For Cleveland Guardians fans hoping for moves to improve the roster, this offseason has been brutal. If the team wants to inject some hope into a frustrated fan base, here are some things it could do going into the 2022 season.
Going into the current offseason, the Cleveland Guardians were expected to add some degree of outside talent to boost their payroll from the dismal sub-$50 million total they spent in 2021. Coming up on the outset of the 2022 regular season, the club has made virtually no moves on that front (Bryan Shaw and Luke Maile aside).
With the rebranding of the team, and following the first season below .500 in nearly a decade, many fans are understandably concerned about the direction of the team going forward. Without a notable signing or two, or even a trade to infuse fresh blood into the lineup, the team looks to be the offensively stagnant, pitching-centric club of the last few years.
Ownership and the front office (who many fans have supported over the years) owe the Cleveland faithful some degree of commitment towards stepping back into contention. If they want to generate some hope and buy-in among a frustrated fan base, here are a couple of things they could do before the 2022 season gets underway.
1. Through trade or free agency, the Guardians snag a serviceable outfielder
This probably isn’t the first time you’ve heard this diatribe, and it shouldn’t be the last until it finally happens, but the Guardians need a veteran outfielder to fortify the roster. Coming into this offseason, there were plenty of good options Cleveland could have gone after (Mark Canha, Starling Marte, Andrew McCutcheon, Nick Castellanos, Jorge Soler, Joc Pederson, etc.). Ultimately, the Guards stood pat on all of them while other organizations took chances and dealt out contracts.
With the free agent market dwindling, Cleveland needs to make a move and make it quick if it’s going to (which admittedly seems unlikely at this point). It is worth mentioning that there are still some serviceable options out there, some of whom are still looking for homes as spring training begins to wind down. Getting a name like Michael Conforto would show the team is interested in trying to field as complete a lineup as possible, and it would give fans a reason to pay attention as the regular season gets started.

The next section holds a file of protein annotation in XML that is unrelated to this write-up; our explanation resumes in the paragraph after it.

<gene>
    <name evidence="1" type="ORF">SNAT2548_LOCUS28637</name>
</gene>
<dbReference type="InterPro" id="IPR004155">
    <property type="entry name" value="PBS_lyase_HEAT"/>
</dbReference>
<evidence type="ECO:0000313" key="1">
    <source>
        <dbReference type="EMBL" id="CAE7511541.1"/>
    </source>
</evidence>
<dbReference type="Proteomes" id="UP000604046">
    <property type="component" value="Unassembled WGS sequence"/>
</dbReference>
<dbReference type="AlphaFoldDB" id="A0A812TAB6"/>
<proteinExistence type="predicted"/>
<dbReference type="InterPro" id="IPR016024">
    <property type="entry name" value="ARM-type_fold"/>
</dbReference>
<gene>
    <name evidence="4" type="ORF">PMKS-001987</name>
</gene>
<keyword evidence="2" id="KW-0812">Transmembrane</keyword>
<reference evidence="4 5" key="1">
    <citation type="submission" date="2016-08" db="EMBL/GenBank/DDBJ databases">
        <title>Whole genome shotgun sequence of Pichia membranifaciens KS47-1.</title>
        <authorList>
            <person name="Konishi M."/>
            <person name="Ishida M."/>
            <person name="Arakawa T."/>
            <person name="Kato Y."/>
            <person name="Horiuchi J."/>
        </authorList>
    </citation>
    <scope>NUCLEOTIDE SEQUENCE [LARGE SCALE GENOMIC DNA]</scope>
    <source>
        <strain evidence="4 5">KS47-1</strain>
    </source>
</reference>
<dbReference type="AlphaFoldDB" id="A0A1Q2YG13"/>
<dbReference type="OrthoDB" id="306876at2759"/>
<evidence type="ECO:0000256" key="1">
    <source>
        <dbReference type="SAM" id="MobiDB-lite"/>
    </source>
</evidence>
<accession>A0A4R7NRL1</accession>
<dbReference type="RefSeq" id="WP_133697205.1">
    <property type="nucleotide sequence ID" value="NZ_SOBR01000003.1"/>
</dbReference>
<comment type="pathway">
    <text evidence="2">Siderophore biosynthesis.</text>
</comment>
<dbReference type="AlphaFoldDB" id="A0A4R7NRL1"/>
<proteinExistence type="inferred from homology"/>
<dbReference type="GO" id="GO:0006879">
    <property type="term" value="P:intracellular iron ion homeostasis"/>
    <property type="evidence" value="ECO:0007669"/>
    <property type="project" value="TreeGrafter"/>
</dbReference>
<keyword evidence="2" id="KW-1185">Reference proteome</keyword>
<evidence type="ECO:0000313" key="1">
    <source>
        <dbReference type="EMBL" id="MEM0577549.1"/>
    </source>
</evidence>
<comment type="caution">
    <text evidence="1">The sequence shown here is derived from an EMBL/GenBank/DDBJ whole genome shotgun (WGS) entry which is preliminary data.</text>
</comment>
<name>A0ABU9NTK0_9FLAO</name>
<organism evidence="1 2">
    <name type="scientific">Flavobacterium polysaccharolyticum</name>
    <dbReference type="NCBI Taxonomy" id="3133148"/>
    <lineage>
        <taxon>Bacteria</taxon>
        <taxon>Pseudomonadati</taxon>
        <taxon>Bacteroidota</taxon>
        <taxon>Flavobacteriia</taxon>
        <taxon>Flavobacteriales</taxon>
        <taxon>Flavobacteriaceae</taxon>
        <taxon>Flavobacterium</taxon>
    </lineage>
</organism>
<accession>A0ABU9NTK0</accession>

As if this hasn’t sounded like a broken record up to this point, acquiring an outfielder via trade would probably be the best course of action to address glaring roster deficiencies. Trading from positions of strength – say a middle infield prospect and a starting pitcher – for a proven outfielder with a good deal of control (Bryan Reynolds, for the tenth time) would show the team is for real, and believes it can contend in what has turned into a deep AL Central.
Dealing ten-year+ contracts with $300 million tied up in individual players will never be Cleveland’s way, but making a bold (or even semi-bold) move in an area of need will help move the needle on the Guardians for many fans going into 2022. Doing something to provide some semblance of outfield hope would be a long-welcomed move for the team.
2. Dish out a Luis Robert-style contract to one of the upcoming prospects
Of all of the options for giving fans a palpable dose of hope, this particular idea is probably the least plausible, but could still be worth some passing consideration (even if it’s just for the fun of speculating what could be). The Guardians could work to rewrite the narrative that they don’t invest in top players by offering one of the top prospects in the system a long-term extension that buys up some of their prime free agency years.
For some reference as to recent history with these types of signings, the Chicago White Sox signed Luis Robert to a six-year, $50 million contract extension before he ever touched the field in the Windy City. The deal contains two $20 million team options at the end of the contract, giving the Sox lengthy control over the outfielder, while giving Robert financial security before getting his feet wet at the major-league level. The White Sox also signed Eloy Jimenez to a similar deal before he reached Chicago.
Although a deal of this type would break the mold Cleveland has developed for itself, it would show the front office and ownership have legitimate interest in keeping top talent in Cleveland long-term. Taking a player like Gabriel Arias and giving him a deal that ties his future and much of his prime years to Cleveland would serve to excite a fan base in need of some juice.